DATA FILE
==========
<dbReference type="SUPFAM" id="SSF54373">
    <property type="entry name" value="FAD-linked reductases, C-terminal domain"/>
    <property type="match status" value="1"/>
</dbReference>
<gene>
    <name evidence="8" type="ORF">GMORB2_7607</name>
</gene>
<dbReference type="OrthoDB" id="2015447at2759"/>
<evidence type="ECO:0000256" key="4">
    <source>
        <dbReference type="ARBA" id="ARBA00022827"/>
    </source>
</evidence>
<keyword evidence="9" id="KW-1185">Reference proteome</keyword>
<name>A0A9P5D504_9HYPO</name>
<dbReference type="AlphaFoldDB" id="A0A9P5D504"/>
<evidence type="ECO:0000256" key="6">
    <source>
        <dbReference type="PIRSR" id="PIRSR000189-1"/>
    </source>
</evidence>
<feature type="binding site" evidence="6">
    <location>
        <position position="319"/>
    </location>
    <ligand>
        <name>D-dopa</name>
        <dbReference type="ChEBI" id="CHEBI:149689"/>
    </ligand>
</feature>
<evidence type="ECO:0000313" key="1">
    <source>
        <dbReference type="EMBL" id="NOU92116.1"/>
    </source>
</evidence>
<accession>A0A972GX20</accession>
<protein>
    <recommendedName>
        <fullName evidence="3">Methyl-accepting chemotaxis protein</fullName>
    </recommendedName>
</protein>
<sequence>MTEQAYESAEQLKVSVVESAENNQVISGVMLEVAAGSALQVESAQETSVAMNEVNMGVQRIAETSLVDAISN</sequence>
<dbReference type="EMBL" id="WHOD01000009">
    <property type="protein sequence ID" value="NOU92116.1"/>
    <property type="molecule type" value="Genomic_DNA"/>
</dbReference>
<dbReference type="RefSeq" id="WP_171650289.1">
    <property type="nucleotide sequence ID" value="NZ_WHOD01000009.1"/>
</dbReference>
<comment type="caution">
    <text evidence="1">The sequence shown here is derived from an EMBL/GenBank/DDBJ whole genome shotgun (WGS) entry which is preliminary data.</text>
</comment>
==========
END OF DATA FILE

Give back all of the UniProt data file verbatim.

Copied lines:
<dbReference type="SUPFAM" id="SSF54373">
    <property type="entry name" value="FAD-linked reductases, C-terminal domain"/>
    <property type="match status" value="1"/>
</dbReference>
<gene>
    <name evidence="8" type="ORF">GMORB2_7607</name>
</gene>
<dbReference type="OrthoDB" id="2015447at2759"/>
<evidence type="ECO:0000256" key="4">
    <source>
        <dbReference type="ARBA" id="ARBA00022827"/>
    </source>
</evidence>
<keyword evidence="9" id="KW-1185">Reference proteome</keyword>
<name>A0A9P5D504_9HYPO</name>
<dbReference type="AlphaFoldDB" id="A0A9P5D504"/>
<evidence type="ECO:0000256" key="6">
    <source>
        <dbReference type="PIRSR" id="PIRSR000189-1"/>
    </source>
</evidence>
<feature type="binding site" evidence="6">
    <location>
        <position position="319"/>
    </location>
    <ligand>
        <name>D-dopa</name>
        <dbReference type="ChEBI" id="CHEBI:149689"/>
    </ligand>
</feature>
<evidence type="ECO:0000313" key="1">
    <source>
        <dbReference type="EMBL" id="NOU92116.1"/>
    </source>
</evidence>
<accession>A0A972GX20</accession>
<protein>
    <recommendedName>
        <fullName evidence="3">Methyl-accepting chemotaxis protein</fullName>
    </recommendedName>
</protein>
<sequence>MTEQAYESAEQLKVSVVESAENNQVISGVMLEVAAGSALQVESAQETSVAMNEVNMGVQRIAETSLVDAISN</sequence>
<dbReference type="EMBL" id="WHOD01000009">
    <property type="protein sequence ID" value="NOU92116.1"/>
    <property type="molecule type" value="Genomic_DNA"/>
</dbReference>
<dbReference type="RefSeq" id="WP_171650289.1">
    <property type="nucleotide sequence ID" value="NZ_WHOD01000009.1"/>
</dbReference>
<comment type="caution">
    <text evidence="1">The sequence shown here is derived from an EMBL/GenBank/DDBJ whole genome shotgun (WGS) entry which is preliminary data.</text>
</comment>